19 December 2010

When killing humans became murder

We understand ourselves as human insofar as we define the spiritual forces that govern us as covenantal. By covenantal we mean that the human also has a say in the shaping of the human environment. Peoples who are too close to, and too completely shaped by, the 'natural' environment are experienced by 'advanced' civilizations as sub-human. Sub-humans are classes of human where the killing of them is not considered murder. 
The shift from sub-human to fully human is what happened after Noah's ark preserved man and animal from the Flood. That's when killing humans became murder, while killing animals became a consecrated act. The great catastrophe that was the Flood ushered in a new era of the consciousness of the divine, which consciousness differed fundamentally from the sort of consciousness that ruled prior to the catastrophe. 
"Mankind remembers the history of peoples but has only legendary knowledge of prehistoric tribes. The word 'race' has a precise meaning only when and where peoples are confronted with such tribes of which they have no historical record and which do not know any history of their own. Whether these represent 'prehistoric man,' the accidentally surviving specimens of the first forms of human life on earth, or whether they are the 'posthistoric' survivors of some unknown disaster which ended a civilization we do not know. They certainly appeared rather like the survivors of one great catastrophe which might have been followed by smaller disasters until catastrophic monotony seemed to be a natural condition of human life. At any rate, races in this sense were found only in regions where nature was particularly hostile. What made them different from other human beings was not at all the color of their skin but the fact that they behaved like a part of nature, that they treated nature as their undisputed master, that they had not created a human world, a human reality, and that therefore nature had remained, in all its majesty, the only overwhelming reality – compared to which they appeared to be phantoms, unreal and ghostlike. They were, as it were, 'natural' human beings who lacked the specifically human character, the specifically human reality, so that when European men massacred them they somehow were not aware that they had committed murder." (The Origins of Totalitarianism, Hannah Arendt, 1994; page 192).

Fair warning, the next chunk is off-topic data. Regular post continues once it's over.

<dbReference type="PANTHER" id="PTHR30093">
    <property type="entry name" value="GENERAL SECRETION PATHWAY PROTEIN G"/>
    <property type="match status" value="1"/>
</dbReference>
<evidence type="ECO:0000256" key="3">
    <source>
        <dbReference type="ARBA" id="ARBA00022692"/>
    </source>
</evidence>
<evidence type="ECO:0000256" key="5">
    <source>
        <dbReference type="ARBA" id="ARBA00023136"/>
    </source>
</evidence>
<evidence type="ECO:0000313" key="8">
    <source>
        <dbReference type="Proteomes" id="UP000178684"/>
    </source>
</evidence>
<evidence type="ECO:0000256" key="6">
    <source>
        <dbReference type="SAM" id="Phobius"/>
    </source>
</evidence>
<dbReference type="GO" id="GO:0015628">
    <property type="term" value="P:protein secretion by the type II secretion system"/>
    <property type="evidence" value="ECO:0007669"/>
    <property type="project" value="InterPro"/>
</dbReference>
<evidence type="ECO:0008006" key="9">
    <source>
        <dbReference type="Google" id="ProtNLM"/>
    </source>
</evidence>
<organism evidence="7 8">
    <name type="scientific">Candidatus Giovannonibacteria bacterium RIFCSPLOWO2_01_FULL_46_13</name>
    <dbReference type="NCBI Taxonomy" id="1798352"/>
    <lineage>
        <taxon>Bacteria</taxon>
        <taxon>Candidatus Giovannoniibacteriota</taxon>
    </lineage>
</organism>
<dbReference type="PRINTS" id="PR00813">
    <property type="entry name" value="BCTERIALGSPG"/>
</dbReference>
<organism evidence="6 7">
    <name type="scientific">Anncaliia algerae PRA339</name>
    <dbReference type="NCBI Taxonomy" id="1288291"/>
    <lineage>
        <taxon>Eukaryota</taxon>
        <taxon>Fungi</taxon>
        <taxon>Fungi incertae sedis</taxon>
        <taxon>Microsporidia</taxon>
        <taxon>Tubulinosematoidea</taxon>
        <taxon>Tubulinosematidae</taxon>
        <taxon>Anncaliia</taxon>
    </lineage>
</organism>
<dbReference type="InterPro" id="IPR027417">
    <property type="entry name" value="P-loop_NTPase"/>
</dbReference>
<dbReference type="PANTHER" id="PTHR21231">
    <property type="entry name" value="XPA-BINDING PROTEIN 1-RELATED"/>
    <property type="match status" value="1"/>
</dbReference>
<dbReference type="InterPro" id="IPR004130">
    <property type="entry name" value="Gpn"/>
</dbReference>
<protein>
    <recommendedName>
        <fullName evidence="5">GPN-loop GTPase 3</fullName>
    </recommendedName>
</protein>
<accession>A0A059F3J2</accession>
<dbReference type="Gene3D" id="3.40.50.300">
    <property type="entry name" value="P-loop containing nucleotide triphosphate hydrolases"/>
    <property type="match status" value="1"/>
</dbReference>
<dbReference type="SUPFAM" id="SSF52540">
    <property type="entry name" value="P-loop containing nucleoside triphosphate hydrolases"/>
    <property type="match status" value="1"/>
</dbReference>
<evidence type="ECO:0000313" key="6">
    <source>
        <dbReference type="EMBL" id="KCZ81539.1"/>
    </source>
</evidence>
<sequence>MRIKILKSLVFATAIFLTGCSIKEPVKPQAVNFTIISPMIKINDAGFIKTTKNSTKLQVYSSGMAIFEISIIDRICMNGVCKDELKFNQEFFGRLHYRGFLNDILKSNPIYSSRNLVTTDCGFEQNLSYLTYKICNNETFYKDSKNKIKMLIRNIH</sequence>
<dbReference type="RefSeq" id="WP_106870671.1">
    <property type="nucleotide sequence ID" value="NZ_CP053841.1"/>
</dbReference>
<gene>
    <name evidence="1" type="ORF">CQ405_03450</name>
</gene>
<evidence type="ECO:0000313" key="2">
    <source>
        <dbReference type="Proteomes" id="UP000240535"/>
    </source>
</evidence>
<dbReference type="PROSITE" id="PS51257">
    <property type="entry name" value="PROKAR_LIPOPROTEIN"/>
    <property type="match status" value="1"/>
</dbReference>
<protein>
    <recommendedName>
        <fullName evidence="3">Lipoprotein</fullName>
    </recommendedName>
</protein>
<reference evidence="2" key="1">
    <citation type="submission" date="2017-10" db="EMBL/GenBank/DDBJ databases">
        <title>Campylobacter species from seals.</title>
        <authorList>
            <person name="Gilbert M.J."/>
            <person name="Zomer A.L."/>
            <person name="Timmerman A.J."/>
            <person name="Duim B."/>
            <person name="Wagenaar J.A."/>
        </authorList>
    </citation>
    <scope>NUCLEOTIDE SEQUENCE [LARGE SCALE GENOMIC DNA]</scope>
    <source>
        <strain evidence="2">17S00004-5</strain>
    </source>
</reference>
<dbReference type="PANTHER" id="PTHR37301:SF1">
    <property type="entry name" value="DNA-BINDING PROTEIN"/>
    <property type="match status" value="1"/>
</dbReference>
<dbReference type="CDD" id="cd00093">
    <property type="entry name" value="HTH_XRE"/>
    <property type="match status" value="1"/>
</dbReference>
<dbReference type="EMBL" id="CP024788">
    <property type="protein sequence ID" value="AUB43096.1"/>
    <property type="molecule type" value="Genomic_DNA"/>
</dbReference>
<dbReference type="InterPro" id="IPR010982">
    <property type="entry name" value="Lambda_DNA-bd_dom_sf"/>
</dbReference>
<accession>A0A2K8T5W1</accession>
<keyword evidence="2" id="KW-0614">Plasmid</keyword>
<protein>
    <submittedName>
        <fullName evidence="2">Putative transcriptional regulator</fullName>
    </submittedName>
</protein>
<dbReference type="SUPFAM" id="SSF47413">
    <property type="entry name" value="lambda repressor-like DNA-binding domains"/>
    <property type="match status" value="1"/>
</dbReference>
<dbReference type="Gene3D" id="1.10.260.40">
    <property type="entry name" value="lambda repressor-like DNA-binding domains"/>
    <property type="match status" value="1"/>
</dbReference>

No comments:

Post a Comment